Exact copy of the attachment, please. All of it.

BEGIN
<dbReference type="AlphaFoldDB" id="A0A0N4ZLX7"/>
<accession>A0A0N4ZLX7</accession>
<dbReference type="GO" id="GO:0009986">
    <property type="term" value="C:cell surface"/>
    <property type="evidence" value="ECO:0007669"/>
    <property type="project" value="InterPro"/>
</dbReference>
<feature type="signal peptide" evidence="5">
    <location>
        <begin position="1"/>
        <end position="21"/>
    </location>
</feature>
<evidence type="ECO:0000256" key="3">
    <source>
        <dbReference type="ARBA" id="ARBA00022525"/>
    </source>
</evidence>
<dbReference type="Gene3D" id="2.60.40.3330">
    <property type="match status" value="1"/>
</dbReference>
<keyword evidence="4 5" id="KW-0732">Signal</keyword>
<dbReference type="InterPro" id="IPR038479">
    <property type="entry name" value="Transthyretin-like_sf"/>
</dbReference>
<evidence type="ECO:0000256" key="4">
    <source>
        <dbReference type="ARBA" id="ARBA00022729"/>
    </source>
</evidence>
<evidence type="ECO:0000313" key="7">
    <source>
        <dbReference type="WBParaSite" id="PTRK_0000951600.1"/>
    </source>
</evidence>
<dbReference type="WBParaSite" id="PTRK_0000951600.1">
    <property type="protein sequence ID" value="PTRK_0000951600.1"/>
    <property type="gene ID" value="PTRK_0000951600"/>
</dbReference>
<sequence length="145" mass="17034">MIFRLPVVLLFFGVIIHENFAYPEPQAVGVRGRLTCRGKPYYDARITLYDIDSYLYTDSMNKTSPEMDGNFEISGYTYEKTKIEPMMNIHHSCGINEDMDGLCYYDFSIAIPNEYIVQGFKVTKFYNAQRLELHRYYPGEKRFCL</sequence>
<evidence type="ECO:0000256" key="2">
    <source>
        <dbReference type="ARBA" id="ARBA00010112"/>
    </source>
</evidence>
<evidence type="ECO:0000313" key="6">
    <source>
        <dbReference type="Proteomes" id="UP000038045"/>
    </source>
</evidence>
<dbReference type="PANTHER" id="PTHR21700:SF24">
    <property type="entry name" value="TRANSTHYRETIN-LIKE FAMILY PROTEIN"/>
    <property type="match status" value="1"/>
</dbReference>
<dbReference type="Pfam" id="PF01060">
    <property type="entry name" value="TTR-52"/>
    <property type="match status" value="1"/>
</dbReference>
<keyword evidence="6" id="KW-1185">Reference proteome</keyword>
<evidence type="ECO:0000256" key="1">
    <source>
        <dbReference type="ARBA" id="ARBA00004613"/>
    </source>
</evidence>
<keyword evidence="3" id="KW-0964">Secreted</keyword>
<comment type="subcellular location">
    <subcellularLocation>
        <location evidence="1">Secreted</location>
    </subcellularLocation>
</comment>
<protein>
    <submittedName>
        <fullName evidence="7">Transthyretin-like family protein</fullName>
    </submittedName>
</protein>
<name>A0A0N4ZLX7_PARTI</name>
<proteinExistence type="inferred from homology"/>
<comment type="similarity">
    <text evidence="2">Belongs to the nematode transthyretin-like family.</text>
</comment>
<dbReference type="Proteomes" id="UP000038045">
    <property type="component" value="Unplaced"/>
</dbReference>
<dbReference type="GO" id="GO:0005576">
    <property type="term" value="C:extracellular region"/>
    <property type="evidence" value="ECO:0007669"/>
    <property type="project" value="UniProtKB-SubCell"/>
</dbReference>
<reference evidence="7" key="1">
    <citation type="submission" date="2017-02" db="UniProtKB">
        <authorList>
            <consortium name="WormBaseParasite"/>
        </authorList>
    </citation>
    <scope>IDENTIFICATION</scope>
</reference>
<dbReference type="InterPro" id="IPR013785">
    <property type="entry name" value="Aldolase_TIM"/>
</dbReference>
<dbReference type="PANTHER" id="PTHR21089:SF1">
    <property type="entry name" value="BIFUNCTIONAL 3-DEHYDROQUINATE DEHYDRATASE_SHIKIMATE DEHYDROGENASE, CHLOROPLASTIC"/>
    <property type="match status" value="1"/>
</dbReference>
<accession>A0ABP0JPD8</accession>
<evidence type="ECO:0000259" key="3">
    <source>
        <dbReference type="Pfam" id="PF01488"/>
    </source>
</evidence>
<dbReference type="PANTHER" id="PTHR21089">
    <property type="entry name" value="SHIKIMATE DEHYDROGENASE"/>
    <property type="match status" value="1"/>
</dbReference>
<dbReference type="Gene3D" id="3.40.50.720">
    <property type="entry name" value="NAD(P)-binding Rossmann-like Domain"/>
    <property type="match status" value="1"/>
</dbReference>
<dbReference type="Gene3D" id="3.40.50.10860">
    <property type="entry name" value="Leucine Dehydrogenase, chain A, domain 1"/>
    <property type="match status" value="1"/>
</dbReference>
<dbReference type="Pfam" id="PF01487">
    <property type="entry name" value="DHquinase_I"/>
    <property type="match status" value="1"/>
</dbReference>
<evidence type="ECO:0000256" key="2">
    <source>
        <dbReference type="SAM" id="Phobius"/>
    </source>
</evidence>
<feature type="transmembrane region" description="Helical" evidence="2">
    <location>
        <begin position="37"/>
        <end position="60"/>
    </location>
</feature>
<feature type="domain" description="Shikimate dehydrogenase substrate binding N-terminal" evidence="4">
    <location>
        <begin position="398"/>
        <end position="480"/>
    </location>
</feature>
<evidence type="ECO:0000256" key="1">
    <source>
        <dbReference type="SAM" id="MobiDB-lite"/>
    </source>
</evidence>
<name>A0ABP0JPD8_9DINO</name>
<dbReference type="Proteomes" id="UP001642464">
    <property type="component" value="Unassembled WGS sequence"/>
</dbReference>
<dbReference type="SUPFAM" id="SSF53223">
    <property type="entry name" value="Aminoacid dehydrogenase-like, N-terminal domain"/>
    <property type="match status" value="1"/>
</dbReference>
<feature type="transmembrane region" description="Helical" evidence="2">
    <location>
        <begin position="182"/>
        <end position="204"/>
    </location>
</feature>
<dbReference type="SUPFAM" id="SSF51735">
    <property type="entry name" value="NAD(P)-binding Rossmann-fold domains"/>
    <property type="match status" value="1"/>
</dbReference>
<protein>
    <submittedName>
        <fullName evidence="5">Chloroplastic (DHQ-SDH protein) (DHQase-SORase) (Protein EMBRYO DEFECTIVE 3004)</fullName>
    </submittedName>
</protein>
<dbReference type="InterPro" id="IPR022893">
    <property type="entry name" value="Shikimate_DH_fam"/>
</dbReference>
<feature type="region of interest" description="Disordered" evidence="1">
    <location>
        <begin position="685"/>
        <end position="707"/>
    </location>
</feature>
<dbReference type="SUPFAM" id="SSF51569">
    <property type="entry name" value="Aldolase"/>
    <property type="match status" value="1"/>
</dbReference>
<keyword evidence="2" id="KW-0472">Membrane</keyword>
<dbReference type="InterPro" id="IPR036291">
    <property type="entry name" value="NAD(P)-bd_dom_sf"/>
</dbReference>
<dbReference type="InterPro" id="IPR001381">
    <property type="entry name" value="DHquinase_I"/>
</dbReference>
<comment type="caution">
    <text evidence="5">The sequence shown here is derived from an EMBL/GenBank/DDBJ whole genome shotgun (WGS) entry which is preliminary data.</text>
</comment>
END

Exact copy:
<dbReference type="AlphaFoldDB" id="A0A0N4ZLX7"/>
<accession>A0A0N4ZLX7</accession>
<dbReference type="GO" id="GO:0009986">
    <property type="term" value="C:cell surface"/>
    <property type="evidence" value="ECO:0007669"/>
    <property type="project" value="InterPro"/>
</dbReference>
<feature type="signal peptide" evidence="5">
    <location>
        <begin position="1"/>
        <end position="21"/>
    </location>
</feature>
<evidence type="ECO:0000256" key="3">
    <source>
        <dbReference type="ARBA" id="ARBA00022525"/>
    </source>
</evidence>
<dbReference type="Gene3D" id="2.60.40.3330">
    <property type="match status" value="1"/>
</dbReference>
<keyword evidence="4 5" id="KW-0732">Signal</keyword>
<dbReference type="InterPro" id="IPR038479">
    <property type="entry name" value="Transthyretin-like_sf"/>
</dbReference>
<evidence type="ECO:0000256" key="4">
    <source>
        <dbReference type="ARBA" id="ARBA00022729"/>
    </source>
</evidence>
<evidence type="ECO:0000313" key="7">
    <source>
        <dbReference type="WBParaSite" id="PTRK_0000951600.1"/>
    </source>
</evidence>
<dbReference type="WBParaSite" id="PTRK_0000951600.1">
    <property type="protein sequence ID" value="PTRK_0000951600.1"/>
    <property type="gene ID" value="PTRK_0000951600"/>
</dbReference>
<sequence length="145" mass="17034">MIFRLPVVLLFFGVIIHENFAYPEPQAVGVRGRLTCRGKPYYDARITLYDIDSYLYTDSMNKTSPEMDGNFEISGYTYEKTKIEPMMNIHHSCGINEDMDGLCYYDFSIAIPNEYIVQGFKVTKFYNAQRLELHRYYPGEKRFCL</sequence>
<evidence type="ECO:0000256" key="2">
    <source>
        <dbReference type="ARBA" id="ARBA00010112"/>
    </source>
</evidence>
<evidence type="ECO:0000313" key="6">
    <source>
        <dbReference type="Proteomes" id="UP000038045"/>
    </source>
</evidence>
<dbReference type="PANTHER" id="PTHR21700:SF24">
    <property type="entry name" value="TRANSTHYRETIN-LIKE FAMILY PROTEIN"/>
    <property type="match status" value="1"/>
</dbReference>
<dbReference type="Pfam" id="PF01060">
    <property type="entry name" value="TTR-52"/>
    <property type="match status" value="1"/>
</dbReference>
<keyword evidence="6" id="KW-1185">Reference proteome</keyword>
<evidence type="ECO:0000256" key="1">
    <source>
        <dbReference type="ARBA" id="ARBA00004613"/>
    </source>
</evidence>
<keyword evidence="3" id="KW-0964">Secreted</keyword>
<comment type="subcellular location">
    <subcellularLocation>
        <location evidence="1">Secreted</location>
    </subcellularLocation>
</comment>
<protein>
    <submittedName>
        <fullName evidence="7">Transthyretin-like family protein</fullName>
    </submittedName>
</protein>
<name>A0A0N4ZLX7_PARTI</name>
<proteinExistence type="inferred from homology"/>
<comment type="similarity">
    <text evidence="2">Belongs to the nematode transthyretin-like family.</text>
</comment>
<dbReference type="Proteomes" id="UP000038045">
    <property type="component" value="Unplaced"/>
</dbReference>
<dbReference type="GO" id="GO:0005576">
    <property type="term" value="C:extracellular region"/>
    <property type="evidence" value="ECO:0007669"/>
    <property type="project" value="UniProtKB-SubCell"/>
</dbReference>
<reference evidence="7" key="1">
    <citation type="submission" date="2017-02" db="UniProtKB">
        <authorList>
            <consortium name="WormBaseParasite"/>
        </authorList>
    </citation>
    <scope>IDENTIFICATION</scope>
</reference>
<dbReference type="InterPro" id="IPR013785">
    <property type="entry name" value="Aldolase_TIM"/>
</dbReference>
<dbReference type="PANTHER" id="PTHR21089:SF1">
    <property type="entry name" value="BIFUNCTIONAL 3-DEHYDROQUINATE DEHYDRATASE_SHIKIMATE DEHYDROGENASE, CHLOROPLASTIC"/>
    <property type="match status" value="1"/>
</dbReference>
<accession>A0ABP0JPD8</accession>
<evidence type="ECO:0000259" key="3">
    <source>
        <dbReference type="Pfam" id="PF01488"/>
    </source>
</evidence>
<dbReference type="PANTHER" id="PTHR21089">
    <property type="entry name" value="SHIKIMATE DEHYDROGENASE"/>
    <property type="match status" value="1"/>
</dbReference>
<dbReference type="Gene3D" id="3.40.50.720">
    <property type="entry name" value="NAD(P)-binding Rossmann-like Domain"/>
    <property type="match status" value="1"/>
</dbReference>
<dbReference type="Gene3D" id="3.40.50.10860">
    <property type="entry name" value="Leucine Dehydrogenase, chain A, domain 1"/>
    <property type="match status" value="1"/>
</dbReference>
<dbReference type="Pfam" id="PF01487">
    <property type="entry name" value="DHquinase_I"/>
    <property type="match status" value="1"/>
</dbReference>
<evidence type="ECO:0000256" key="2">
    <source>
        <dbReference type="SAM" id="Phobius"/>
    </source>
</evidence>
<feature type="transmembrane region" description="Helical" evidence="2">
    <location>
        <begin position="37"/>
        <end position="60"/>
    </location>
</feature>
<feature type="domain" description="Shikimate dehydrogenase substrate binding N-terminal" evidence="4">
    <location>
        <begin position="398"/>
        <end position="480"/>
    </location>
</feature>
<evidence type="ECO:0000256" key="1">
    <source>
        <dbReference type="SAM" id="MobiDB-lite"/>
    </source>
</evidence>
<name>A0ABP0JPD8_9DINO</name>
<dbReference type="Proteomes" id="UP001642464">
    <property type="component" value="Unassembled WGS sequence"/>
</dbReference>
<dbReference type="SUPFAM" id="SSF53223">
    <property type="entry name" value="Aminoacid dehydrogenase-like, N-terminal domain"/>
    <property type="match status" value="1"/>
</dbReference>
<feature type="transmembrane region" description="Helical" evidence="2">
    <location>
        <begin position="182"/>
        <end position="204"/>
    </location>
</feature>
<dbReference type="SUPFAM" id="SSF51735">
    <property type="entry name" value="NAD(P)-binding Rossmann-fold domains"/>
    <property type="match status" value="1"/>
</dbReference>
<protein>
    <submittedName>
        <fullName evidence="5">Chloroplastic (DHQ-SDH protein) (DHQase-SORase) (Protein EMBRYO DEFECTIVE 3004)</fullName>
    </submittedName>
</protein>
<dbReference type="InterPro" id="IPR022893">
    <property type="entry name" value="Shikimate_DH_fam"/>
</dbReference>
<feature type="region of interest" description="Disordered" evidence="1">
    <location>
        <begin position="685"/>
        <end position="707"/>
    </location>
</feature>
<dbReference type="SUPFAM" id="SSF51569">
    <property type="entry name" value="Aldolase"/>
    <property type="match status" value="1"/>
</dbReference>
<keyword evidence="2" id="KW-0472">Membrane</keyword>
<dbReference type="InterPro" id="IPR036291">
    <property type="entry name" value="NAD(P)-bd_dom_sf"/>
</dbReference>
<dbReference type="InterPro" id="IPR001381">
    <property type="entry name" value="DHquinase_I"/>
</dbReference>
<comment type="caution">
    <text evidence="5">The sequence shown here is derived from an EMBL/GenBank/DDBJ whole genome shotgun (WGS) entry which is preliminary data.</text>
</comment>